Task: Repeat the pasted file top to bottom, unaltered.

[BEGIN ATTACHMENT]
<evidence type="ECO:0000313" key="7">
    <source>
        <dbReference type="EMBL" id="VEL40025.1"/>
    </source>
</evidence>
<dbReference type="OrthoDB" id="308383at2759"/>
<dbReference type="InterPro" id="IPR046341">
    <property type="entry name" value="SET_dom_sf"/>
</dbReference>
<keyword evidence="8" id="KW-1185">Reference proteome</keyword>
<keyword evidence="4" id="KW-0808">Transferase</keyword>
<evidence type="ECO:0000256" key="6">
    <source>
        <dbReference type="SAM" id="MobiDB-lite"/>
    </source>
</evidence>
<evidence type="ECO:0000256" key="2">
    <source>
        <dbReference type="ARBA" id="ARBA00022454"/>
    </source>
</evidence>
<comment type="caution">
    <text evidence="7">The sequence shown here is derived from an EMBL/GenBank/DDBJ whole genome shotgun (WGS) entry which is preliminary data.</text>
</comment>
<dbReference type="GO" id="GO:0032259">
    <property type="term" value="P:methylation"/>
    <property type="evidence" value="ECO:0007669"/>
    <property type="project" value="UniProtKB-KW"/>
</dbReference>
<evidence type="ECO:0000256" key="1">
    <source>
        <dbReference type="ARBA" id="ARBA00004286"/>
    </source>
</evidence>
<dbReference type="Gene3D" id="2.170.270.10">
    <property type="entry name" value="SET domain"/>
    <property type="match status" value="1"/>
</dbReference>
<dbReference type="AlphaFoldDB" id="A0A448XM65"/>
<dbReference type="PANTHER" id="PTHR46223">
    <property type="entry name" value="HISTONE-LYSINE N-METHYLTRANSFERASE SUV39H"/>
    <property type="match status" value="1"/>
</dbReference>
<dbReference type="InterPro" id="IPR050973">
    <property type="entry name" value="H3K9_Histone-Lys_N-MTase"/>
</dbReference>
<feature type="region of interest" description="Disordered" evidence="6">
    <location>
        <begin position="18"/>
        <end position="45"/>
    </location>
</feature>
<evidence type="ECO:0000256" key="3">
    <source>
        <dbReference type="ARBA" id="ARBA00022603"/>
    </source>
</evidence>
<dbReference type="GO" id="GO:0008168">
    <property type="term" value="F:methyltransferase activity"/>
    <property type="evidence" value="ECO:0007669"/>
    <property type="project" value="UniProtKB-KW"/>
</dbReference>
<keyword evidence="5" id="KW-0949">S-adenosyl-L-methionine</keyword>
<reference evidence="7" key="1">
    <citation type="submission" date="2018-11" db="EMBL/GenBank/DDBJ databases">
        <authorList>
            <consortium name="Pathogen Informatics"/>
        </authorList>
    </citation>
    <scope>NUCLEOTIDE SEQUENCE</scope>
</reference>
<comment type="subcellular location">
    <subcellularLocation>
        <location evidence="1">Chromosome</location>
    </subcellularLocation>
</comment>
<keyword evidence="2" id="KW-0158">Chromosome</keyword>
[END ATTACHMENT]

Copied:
<evidence type="ECO:0000313" key="7">
    <source>
        <dbReference type="EMBL" id="VEL40025.1"/>
    </source>
</evidence>
<dbReference type="OrthoDB" id="308383at2759"/>
<dbReference type="InterPro" id="IPR046341">
    <property type="entry name" value="SET_dom_sf"/>
</dbReference>
<keyword evidence="8" id="KW-1185">Reference proteome</keyword>
<keyword evidence="4" id="KW-0808">Transferase</keyword>
<evidence type="ECO:0000256" key="6">
    <source>
        <dbReference type="SAM" id="MobiDB-lite"/>
    </source>
</evidence>
<evidence type="ECO:0000256" key="2">
    <source>
        <dbReference type="ARBA" id="ARBA00022454"/>
    </source>
</evidence>
<comment type="caution">
    <text evidence="7">The sequence shown here is derived from an EMBL/GenBank/DDBJ whole genome shotgun (WGS) entry which is preliminary data.</text>
</comment>
<dbReference type="GO" id="GO:0032259">
    <property type="term" value="P:methylation"/>
    <property type="evidence" value="ECO:0007669"/>
    <property type="project" value="UniProtKB-KW"/>
</dbReference>
<evidence type="ECO:0000256" key="1">
    <source>
        <dbReference type="ARBA" id="ARBA00004286"/>
    </source>
</evidence>
<dbReference type="Gene3D" id="2.170.270.10">
    <property type="entry name" value="SET domain"/>
    <property type="match status" value="1"/>
</dbReference>
<dbReference type="AlphaFoldDB" id="A0A448XM65"/>
<dbReference type="PANTHER" id="PTHR46223">
    <property type="entry name" value="HISTONE-LYSINE N-METHYLTRANSFERASE SUV39H"/>
    <property type="match status" value="1"/>
</dbReference>
<dbReference type="InterPro" id="IPR050973">
    <property type="entry name" value="H3K9_Histone-Lys_N-MTase"/>
</dbReference>
<feature type="region of interest" description="Disordered" evidence="6">
    <location>
        <begin position="18"/>
        <end position="45"/>
    </location>
</feature>
<evidence type="ECO:0000256" key="3">
    <source>
        <dbReference type="ARBA" id="ARBA00022603"/>
    </source>
</evidence>
<dbReference type="GO" id="GO:0008168">
    <property type="term" value="F:methyltransferase activity"/>
    <property type="evidence" value="ECO:0007669"/>
    <property type="project" value="UniProtKB-KW"/>
</dbReference>
<keyword evidence="5" id="KW-0949">S-adenosyl-L-methionine</keyword>
<reference evidence="7" key="1">
    <citation type="submission" date="2018-11" db="EMBL/GenBank/DDBJ databases">
        <authorList>
            <consortium name="Pathogen Informatics"/>
        </authorList>
    </citation>
    <scope>NUCLEOTIDE SEQUENCE</scope>
</reference>
<comment type="subcellular location">
    <subcellularLocation>
        <location evidence="1">Chromosome</location>
    </subcellularLocation>
</comment>
<keyword evidence="2" id="KW-0158">Chromosome</keyword>